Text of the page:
From what I can tell of the SA work, one key success factor was actually to obliterate the top down approach, which separates the teacher, and makes it unsafe to share & discuss different versions of understanding & misunderstanding. Without a student-focused space to learn, free from ridicule or fear of failure, it didnt’t work as well. Ironic really, given where Singapore ended up it seems, but my point is really, not to be overly distracted by resources constraints. If we could focus on the teachers & adopt teaching methods that actually work we can succeed dispite the vast array of challenges.

  • PART 1/3
    Some inaccuracies & misconceptions that need to be addressed in this article.
    1.Over 80 countries internationally have opted to adopt a Singaporean approach in Maths & Science, both developed & developing nations with the aspiration to see results improve & teachers having stronger mathematical foundations. These include countries as diverse as the USA, UK, Pakistan & Nigeria. The size of Singapore is not a relevant factor in the applicability of the educational approach to other countries.
    2.Contrary to what is suggested, there are no subject specialist teachers at primary level in Singapore.
    3.There is no evidence in the Singapore Maths material to support the assertion that “children are tested, retested and tested again”. On the contrary Singapore stresses that memorisation of facts, formulae & tedious computation inhibit the education of children. To assert they are “trained for TIMMs” shows a particular lack of understanding of the Singaporean education system & the TIMMs assessments. A survey of the type of questions in the TIMMs assessments shows that it is not possible to train children for the TIMMs. The questions on the TIMMs require understanding of concepts, application of skills, as well as problem solving strategies. These are not skills that can be coached in anticipation of an assessment such as TIMMS. These are skills & strategies that are deeply ingrained in the Singaporean educational pedagogy & methodology.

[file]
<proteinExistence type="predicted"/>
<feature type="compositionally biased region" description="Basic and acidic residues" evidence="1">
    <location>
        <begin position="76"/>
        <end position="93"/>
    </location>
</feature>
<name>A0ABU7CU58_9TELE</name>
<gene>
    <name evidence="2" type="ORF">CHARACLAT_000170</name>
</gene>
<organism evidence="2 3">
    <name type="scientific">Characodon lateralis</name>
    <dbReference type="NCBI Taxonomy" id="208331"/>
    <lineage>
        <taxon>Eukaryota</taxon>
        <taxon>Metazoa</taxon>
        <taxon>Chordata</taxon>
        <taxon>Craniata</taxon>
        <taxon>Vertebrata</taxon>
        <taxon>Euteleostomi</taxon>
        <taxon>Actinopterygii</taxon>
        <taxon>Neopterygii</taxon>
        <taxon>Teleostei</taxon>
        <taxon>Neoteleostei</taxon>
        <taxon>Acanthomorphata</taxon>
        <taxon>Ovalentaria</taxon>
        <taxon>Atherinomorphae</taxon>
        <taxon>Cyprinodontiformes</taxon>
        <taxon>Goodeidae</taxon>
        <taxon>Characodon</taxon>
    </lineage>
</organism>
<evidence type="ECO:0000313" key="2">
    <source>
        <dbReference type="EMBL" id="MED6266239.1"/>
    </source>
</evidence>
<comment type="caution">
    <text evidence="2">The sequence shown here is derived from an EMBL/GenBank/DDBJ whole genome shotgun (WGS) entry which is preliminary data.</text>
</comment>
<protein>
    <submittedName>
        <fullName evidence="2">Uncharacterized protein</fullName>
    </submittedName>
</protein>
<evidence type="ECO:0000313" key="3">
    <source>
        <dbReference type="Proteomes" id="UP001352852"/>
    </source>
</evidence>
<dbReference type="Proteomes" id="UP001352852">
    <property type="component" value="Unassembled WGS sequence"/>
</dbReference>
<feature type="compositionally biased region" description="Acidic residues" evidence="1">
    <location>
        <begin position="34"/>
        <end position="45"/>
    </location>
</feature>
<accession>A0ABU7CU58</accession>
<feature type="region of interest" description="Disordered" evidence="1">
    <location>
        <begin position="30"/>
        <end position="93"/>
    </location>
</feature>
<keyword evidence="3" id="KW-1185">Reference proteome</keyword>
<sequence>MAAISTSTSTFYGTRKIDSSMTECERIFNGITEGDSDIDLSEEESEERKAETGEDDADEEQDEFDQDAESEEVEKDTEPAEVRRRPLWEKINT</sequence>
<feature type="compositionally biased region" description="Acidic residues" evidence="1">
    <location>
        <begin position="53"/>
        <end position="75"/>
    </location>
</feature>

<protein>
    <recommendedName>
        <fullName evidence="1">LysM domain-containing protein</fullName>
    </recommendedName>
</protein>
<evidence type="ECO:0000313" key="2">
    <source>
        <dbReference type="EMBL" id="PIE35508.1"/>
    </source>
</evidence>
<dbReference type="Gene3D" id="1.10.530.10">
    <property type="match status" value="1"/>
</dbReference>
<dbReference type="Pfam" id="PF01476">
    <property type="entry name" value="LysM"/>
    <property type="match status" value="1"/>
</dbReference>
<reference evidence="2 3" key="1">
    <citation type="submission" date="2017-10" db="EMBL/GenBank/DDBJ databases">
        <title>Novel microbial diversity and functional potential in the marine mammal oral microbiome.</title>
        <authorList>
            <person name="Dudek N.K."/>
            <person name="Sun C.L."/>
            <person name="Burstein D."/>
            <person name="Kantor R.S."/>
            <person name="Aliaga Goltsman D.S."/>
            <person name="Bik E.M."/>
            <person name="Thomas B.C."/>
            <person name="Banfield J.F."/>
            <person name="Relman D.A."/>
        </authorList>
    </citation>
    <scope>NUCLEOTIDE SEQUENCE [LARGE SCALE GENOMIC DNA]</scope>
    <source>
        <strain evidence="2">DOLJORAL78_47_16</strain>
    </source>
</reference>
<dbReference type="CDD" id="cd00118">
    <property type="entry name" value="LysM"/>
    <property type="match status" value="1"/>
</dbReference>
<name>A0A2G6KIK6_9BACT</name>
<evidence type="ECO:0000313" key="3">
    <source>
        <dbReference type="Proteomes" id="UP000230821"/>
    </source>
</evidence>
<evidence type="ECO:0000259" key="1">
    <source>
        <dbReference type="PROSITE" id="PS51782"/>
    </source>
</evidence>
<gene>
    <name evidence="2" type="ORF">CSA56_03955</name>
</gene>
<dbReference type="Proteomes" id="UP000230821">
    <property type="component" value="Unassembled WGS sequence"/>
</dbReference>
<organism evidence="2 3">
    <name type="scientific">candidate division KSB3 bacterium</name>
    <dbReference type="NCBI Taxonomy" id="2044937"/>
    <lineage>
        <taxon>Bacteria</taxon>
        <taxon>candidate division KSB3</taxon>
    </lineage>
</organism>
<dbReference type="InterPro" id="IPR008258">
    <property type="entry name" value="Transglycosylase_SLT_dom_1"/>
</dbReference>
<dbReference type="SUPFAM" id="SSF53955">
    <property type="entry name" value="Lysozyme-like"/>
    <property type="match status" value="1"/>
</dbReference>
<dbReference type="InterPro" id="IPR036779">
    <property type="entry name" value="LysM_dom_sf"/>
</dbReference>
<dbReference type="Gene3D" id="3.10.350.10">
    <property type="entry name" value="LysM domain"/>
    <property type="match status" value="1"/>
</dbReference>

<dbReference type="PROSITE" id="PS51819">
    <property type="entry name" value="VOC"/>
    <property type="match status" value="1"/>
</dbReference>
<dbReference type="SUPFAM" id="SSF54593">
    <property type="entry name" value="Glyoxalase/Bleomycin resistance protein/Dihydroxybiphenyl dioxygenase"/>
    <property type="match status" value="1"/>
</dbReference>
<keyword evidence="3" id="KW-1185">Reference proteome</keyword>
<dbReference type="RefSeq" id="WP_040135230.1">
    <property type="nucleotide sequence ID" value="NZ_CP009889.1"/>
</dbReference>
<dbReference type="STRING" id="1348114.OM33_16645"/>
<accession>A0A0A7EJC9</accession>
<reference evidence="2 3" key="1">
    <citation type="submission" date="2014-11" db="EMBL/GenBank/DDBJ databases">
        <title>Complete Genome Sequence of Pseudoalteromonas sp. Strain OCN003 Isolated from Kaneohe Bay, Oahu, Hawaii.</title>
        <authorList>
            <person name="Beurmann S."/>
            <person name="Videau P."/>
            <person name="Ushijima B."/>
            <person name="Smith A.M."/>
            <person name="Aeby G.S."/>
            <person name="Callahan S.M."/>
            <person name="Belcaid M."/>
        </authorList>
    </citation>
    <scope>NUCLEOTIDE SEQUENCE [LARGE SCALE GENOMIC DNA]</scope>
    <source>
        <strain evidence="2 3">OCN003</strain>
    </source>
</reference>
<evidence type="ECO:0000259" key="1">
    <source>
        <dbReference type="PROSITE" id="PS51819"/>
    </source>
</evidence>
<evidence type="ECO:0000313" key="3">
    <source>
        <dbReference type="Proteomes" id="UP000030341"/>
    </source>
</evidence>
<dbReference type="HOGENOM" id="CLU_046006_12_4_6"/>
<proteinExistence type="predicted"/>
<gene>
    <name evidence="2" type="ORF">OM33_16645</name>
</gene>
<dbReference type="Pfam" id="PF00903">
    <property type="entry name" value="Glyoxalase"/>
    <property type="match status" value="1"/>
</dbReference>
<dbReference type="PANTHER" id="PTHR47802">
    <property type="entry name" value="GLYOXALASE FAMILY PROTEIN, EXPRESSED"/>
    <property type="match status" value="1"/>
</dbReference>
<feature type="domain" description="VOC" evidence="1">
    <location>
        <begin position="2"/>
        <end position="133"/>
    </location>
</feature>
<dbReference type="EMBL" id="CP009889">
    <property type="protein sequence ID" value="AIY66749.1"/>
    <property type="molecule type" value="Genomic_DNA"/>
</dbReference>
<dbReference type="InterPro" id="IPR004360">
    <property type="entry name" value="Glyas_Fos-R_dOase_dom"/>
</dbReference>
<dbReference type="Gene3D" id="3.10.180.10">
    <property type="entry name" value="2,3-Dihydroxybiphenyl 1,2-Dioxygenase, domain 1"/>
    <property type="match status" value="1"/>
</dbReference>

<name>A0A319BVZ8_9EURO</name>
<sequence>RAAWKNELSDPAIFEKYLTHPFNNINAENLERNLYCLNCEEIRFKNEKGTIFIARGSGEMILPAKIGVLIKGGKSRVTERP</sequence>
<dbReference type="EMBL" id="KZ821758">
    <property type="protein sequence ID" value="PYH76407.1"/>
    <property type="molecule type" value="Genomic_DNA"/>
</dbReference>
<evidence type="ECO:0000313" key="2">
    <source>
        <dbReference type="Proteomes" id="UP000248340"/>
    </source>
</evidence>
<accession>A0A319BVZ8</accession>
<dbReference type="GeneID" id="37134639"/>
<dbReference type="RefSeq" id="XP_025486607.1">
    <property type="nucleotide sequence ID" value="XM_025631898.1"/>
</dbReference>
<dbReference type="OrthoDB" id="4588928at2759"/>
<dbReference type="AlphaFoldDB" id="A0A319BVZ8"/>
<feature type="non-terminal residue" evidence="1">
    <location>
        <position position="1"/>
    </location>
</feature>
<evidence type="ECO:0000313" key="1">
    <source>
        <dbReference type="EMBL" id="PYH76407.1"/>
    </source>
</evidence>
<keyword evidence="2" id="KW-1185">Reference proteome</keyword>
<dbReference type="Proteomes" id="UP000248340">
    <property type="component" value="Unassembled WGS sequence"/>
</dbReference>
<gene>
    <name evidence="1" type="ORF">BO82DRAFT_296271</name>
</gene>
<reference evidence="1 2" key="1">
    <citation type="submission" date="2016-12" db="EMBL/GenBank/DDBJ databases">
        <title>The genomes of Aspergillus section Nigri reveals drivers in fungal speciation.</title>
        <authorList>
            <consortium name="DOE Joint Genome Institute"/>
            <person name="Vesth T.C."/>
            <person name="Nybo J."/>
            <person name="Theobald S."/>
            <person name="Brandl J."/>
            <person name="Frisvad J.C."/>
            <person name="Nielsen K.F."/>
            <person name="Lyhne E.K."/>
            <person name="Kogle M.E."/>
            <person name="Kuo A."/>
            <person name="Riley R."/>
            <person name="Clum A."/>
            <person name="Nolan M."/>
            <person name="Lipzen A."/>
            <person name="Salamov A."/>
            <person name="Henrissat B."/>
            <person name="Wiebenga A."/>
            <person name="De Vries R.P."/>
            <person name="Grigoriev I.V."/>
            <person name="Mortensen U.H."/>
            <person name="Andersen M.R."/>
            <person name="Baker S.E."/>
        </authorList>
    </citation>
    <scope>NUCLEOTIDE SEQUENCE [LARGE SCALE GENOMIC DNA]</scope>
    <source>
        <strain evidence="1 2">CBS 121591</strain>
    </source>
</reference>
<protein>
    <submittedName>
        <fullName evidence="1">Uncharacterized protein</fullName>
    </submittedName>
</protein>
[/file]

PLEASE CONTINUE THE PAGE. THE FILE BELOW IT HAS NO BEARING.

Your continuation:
• PART 2/3

      4.Suggesting that teaching Singapore Maths uses a “top-down teaching methodology” where the teacher is the regarded as a “fountain of knowledge” is a complete misunderstanding of the nature of Maths teaching in Singapore. The teacher is in fact a facilitator. Group work, collaboration, exploration & communication are emphasised in the classroom. The concrete-pictorial-abstract paradigm that is fundamental to Singapore Maths requires participation of children in the classroom. The Ministry of Education of Singapore’s vision in as early as 2005 was “Teach Less, Learn More” – giving teachers direction to learn more from their observations of how the children were exploring & learning. This completely contradicts a “top-down” approach. Singapore’s Education system has been acknowledged as amongst the best in the world. This problem-solving curriculum caters for struggling learners with embedded remediation work as well as extension & enrichment work for advanced learners. Singapore Maths is about ensuring understanding basic key concepts thoroughly at the pace suited for learners, before increasing the level of complexity.

      According to research done by the National Institute of Education (NIE Singapore) 74% learners like learning Maths. The research further shows that the majority of Singapore secondary students believe that mathematics is useful (91%), important (89%), & learning mathematics is not wasting their time (84%).

      • PART 3/3

        Radical change is necessary. There needs to be a willingness to change. Teachers need ongoing professional development & the support of world-class materials. Our experience has shown that use of these world-class materials in the most underprivileged communities has resulted in improvement of both teachers & learners.

        South Africa is consistently amongst the lowest ranked in TIMMS – Singapore consistently leads. The objective of adopting Singapore Maths is not about aspiring to be the top of TIMMS but it is to be able to migrate to become an industrialised nation with problem solvers, critical/creative thinkers who can be prepared for the jobs of tomorrow.

        Clearly, we have a great deal to learn from Singapore.

        Jack Garb
        • Former Principal for 30 years at various independent schools; Primary School Maths Teacher with over 50 year’s experience.
        • Introduced & established Kumon Maths in South Africa
        • Introduced & established Singapore Maths in South Africa
        • CEO of Jade Education – Singapore Maths South Africa